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History record the first shipment of cotton to leave this Port, arrived New York, 1822.
Beginning 1836, forty-three, three-storied brick, Cotton Warehouses and Brokerages lined Apalachicola's water front. Their granite-columned facades caused Apalachicola to be known as "The City of Granite Fronts." Cotton receipts were over 55,000 bales per year.
By 1840, 130,000 bales of cotton annually left this Port. Foreign and coastwise shipments amounted to between $6,000,000.00 and $8,000,000.00 yearly. Corresponding amounts of merchandise were received for transportation into the interior. Apalachicola was the third largest Cotton Port in the United States.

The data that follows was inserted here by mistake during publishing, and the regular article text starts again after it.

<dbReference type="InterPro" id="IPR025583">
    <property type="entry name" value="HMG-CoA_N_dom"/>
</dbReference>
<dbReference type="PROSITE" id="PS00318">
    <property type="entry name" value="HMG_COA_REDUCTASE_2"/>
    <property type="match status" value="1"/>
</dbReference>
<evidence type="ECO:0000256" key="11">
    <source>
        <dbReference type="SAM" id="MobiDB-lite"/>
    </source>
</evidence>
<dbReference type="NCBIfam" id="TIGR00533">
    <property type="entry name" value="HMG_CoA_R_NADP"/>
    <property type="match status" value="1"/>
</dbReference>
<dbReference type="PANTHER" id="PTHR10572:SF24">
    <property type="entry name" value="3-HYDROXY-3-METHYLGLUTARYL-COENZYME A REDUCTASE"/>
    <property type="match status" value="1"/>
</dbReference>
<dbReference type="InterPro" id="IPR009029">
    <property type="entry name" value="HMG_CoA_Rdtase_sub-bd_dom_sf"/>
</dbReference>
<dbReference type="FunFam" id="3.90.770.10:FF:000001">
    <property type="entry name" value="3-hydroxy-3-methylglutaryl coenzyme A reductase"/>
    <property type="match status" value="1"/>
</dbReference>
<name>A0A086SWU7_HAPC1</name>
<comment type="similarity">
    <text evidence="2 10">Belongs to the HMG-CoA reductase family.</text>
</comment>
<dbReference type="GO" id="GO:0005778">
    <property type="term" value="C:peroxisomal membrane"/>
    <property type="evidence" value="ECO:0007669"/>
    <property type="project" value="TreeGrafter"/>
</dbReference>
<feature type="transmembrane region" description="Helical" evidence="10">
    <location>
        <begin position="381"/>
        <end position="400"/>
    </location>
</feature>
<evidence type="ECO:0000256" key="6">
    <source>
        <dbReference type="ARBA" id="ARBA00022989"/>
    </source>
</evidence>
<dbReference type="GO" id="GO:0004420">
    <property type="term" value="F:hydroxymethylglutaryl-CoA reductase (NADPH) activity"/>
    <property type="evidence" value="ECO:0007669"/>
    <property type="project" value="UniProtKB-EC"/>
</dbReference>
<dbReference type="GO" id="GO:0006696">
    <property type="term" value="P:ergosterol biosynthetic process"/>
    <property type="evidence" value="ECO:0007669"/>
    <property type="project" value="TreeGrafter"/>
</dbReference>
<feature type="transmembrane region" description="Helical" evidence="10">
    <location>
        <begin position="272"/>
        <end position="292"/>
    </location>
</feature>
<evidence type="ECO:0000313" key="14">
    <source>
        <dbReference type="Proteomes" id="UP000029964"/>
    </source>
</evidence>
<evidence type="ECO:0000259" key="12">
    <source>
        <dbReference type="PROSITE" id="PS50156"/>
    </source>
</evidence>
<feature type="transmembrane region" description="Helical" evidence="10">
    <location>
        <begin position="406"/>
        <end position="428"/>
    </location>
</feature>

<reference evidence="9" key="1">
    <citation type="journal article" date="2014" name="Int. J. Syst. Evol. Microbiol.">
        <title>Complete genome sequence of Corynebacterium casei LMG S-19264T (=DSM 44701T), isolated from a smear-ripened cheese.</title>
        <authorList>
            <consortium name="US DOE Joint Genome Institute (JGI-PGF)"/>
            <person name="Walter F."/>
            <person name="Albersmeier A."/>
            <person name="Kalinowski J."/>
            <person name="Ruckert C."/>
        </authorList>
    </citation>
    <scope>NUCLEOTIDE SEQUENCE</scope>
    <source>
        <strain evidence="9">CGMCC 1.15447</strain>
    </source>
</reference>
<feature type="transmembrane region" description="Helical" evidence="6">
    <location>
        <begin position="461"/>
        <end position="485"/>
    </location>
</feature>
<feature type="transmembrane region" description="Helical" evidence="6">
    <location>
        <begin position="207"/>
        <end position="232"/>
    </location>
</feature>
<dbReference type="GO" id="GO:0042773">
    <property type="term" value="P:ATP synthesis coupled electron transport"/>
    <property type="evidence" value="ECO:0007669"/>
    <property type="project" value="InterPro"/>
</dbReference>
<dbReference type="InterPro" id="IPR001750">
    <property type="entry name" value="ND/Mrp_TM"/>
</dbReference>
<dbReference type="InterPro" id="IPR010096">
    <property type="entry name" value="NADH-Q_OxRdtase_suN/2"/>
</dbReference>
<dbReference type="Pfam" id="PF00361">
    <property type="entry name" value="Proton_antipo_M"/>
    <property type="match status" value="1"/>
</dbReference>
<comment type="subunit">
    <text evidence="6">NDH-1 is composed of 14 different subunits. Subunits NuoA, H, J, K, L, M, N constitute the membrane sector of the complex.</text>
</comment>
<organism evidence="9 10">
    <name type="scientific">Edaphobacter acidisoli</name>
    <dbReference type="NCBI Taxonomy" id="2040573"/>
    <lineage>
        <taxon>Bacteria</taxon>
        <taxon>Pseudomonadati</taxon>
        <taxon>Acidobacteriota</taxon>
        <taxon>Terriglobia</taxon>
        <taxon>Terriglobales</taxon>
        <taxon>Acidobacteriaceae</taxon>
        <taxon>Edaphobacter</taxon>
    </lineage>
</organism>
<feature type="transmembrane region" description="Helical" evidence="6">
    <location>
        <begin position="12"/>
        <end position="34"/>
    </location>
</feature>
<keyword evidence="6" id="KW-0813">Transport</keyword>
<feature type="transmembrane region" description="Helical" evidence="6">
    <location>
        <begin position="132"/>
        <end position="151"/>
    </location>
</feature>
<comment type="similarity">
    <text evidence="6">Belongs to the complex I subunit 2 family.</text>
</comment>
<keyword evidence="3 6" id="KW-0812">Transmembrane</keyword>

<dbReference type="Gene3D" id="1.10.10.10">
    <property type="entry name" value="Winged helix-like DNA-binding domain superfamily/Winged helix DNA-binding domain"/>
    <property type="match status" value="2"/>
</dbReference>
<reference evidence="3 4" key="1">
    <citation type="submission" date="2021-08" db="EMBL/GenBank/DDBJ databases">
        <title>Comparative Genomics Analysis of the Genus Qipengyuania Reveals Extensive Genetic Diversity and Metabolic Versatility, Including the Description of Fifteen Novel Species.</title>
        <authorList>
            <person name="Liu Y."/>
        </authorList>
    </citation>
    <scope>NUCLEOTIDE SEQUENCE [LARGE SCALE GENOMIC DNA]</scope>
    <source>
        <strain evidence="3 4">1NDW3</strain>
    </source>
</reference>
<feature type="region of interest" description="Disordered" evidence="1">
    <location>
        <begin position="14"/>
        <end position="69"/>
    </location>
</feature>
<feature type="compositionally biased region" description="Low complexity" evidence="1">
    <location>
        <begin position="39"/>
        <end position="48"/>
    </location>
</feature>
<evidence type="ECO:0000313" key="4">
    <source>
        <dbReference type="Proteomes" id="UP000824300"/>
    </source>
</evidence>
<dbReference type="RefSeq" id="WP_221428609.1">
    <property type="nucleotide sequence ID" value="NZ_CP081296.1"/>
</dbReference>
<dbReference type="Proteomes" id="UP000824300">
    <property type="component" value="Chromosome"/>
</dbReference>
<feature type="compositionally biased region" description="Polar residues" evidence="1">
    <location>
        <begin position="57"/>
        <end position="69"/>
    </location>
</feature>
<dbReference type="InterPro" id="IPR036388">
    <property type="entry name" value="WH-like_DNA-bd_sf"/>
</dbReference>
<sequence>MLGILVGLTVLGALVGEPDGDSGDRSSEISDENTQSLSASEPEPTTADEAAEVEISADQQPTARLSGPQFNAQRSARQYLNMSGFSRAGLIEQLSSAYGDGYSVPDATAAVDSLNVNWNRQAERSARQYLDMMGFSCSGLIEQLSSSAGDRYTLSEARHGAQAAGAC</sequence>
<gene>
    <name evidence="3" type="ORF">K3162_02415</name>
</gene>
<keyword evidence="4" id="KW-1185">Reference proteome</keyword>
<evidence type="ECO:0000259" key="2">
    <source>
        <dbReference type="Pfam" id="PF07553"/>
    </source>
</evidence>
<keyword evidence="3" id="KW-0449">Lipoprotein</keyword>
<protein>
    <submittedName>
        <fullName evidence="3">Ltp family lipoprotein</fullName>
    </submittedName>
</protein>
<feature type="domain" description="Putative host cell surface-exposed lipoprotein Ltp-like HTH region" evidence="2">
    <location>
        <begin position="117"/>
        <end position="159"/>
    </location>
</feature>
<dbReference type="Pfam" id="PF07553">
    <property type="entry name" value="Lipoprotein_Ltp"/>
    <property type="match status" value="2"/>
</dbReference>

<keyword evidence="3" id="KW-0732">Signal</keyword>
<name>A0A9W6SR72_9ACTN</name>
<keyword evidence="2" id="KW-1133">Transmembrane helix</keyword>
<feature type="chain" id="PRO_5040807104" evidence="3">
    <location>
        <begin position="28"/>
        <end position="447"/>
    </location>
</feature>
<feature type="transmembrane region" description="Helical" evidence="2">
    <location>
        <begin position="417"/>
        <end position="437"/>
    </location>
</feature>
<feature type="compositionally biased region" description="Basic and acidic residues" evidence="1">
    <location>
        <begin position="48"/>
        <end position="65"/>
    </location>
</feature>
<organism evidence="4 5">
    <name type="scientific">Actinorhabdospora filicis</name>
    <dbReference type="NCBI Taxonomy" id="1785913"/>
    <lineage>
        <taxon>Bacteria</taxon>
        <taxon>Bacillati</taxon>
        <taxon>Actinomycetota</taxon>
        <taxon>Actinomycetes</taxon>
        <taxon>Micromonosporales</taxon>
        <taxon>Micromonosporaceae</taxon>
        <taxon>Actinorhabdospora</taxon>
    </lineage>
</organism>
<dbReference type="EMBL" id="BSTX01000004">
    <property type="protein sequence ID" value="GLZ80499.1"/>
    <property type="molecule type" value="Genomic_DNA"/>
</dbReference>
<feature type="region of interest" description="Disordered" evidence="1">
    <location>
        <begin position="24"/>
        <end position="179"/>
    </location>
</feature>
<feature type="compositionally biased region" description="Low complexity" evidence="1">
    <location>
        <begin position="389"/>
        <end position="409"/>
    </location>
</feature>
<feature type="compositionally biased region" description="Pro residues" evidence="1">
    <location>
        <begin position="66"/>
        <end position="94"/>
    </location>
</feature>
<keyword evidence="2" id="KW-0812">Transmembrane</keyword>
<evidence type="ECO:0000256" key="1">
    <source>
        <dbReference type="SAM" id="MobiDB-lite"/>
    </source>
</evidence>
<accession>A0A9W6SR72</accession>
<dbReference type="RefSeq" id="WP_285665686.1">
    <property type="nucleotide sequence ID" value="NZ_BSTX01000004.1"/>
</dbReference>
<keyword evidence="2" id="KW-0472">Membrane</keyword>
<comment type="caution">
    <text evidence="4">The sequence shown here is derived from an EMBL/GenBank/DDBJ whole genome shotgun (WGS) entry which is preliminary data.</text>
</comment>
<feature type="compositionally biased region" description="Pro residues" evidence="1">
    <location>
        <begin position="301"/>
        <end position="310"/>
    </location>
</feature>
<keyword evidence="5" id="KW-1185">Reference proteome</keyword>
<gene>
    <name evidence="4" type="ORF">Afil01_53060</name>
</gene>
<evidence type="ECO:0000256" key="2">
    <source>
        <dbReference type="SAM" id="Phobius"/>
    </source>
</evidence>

The Apalachicola Board of Trade, 1860, in a resounding memorial to Congress, stated:
"We are the great depot of the State. We do more business than each and every portion of the State put together. This year we have done $14,000,000.00 worth of business."
In that year $13,000.00 was refused for a Water Street lot.
Between 1828 and 1928 two hundred and four "Sidewheelers" and "Sternwheelers"- Queens of the River, plied this waterway.
Long Live The Apalachicola!